The EMA, in discussing risk assessment, the process of identifying and evaluating risk, focuses on leveraging information already gathered as part of ongoing trial conduct. Risk factors that are inherent to a trial should be mined from, “compliance metrics, performance measurements, quality audit and/or inspection outcomes”2 as well as the electronic systems, like the ones used to construct the eTMF, or eCRF and IVRS systems and other CTMS systems. At this stage of developing a risk-based quality system for the TMF, all stakeholders should be represented and willing to dive into the structure and function of a trial: its design, its investigational product and its administration/operation.
Of course, if these TMF risks are not identified in the planning stages, regulatory agencies like the FDA or MHRA, are ready to identify them once the trial has begun. These agencies expect an inspection ready TMF not just at the end of a trial, but during every part of its lifecycle. As part of the FDA’s Bioresearch Monitoring Program (BIMO), highlevel inspection metrics are published each year. Commonly observed deficiencies are listed, broken down by the type of site inspected (CRO, Investigator, IRB, etc.). For the fiscal year 2016, and for the last several years, a common item on the list of deficiencies remains “inadequate record keeping”,6 specifically at the site level, and the Sponsor or CRO’s “failure to bring the investigators into compliance.”6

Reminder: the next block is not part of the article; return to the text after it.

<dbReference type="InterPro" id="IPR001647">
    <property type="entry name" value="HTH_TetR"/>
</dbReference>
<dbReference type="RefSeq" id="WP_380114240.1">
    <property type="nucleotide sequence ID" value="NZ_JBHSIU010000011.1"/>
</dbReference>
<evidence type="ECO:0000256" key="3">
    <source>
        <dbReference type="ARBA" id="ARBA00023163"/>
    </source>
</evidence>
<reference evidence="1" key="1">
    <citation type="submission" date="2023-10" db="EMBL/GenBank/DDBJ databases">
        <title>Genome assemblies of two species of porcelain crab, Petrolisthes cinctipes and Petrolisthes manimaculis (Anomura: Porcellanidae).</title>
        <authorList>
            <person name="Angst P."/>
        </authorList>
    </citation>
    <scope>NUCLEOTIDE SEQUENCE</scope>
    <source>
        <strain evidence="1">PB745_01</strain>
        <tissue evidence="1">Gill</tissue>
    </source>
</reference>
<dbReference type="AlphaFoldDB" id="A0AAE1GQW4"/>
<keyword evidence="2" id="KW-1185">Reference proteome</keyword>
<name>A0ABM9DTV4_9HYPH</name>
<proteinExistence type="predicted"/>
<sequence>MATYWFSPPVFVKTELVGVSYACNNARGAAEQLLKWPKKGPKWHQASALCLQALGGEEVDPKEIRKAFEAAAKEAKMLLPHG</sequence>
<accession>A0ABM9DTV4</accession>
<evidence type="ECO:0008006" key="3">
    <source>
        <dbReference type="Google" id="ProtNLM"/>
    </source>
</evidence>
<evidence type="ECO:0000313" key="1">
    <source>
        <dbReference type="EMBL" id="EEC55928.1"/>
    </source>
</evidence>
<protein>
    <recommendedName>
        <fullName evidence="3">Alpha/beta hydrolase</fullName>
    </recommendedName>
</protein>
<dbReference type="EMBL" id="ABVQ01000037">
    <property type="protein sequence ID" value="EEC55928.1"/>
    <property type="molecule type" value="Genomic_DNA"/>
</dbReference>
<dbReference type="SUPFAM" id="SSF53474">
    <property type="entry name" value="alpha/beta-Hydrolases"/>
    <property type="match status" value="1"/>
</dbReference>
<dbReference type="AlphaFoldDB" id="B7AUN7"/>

MHRA also publishes a more detailed report of GCP inspection metrics. Of three critical findings issued between 2015 and 2016, one finding centered on an inadequate TMF. According to MHRA, this “Trial Master File (TMF) presented as a hybrid paper and electronic TMF to the inspectors did not meet the requirements of the legislation.”7 The finding was considered critical because the structure of the TMF would not allow for accessible inspection and, “generally impeded inspectors from assessing GCP and legislative compliance.”7 Strikingly, the issues identified by the inspectors closely mirror the concerns expressed by the webinar participants:
- TMF provided for inspection were incomplete (missing records)
- The TMF table of contents was found to be unreliable as the location of documents was not accurate.
- Previous versions of documents were not present.
- There was evidence that the uploading of documents was not being undertaken in a timely manner
- There was a lack of Quality Control (QC) process of the TMFs
- The DIA TMF Reference model had been implemented (although with modifications) via a table of contents for each trial to identify the location of TMF essential documents in defined sections however the structure of the actual TMF electronic folders had not been changed to reflect the model.
- There was extensive duplication of scanned documents.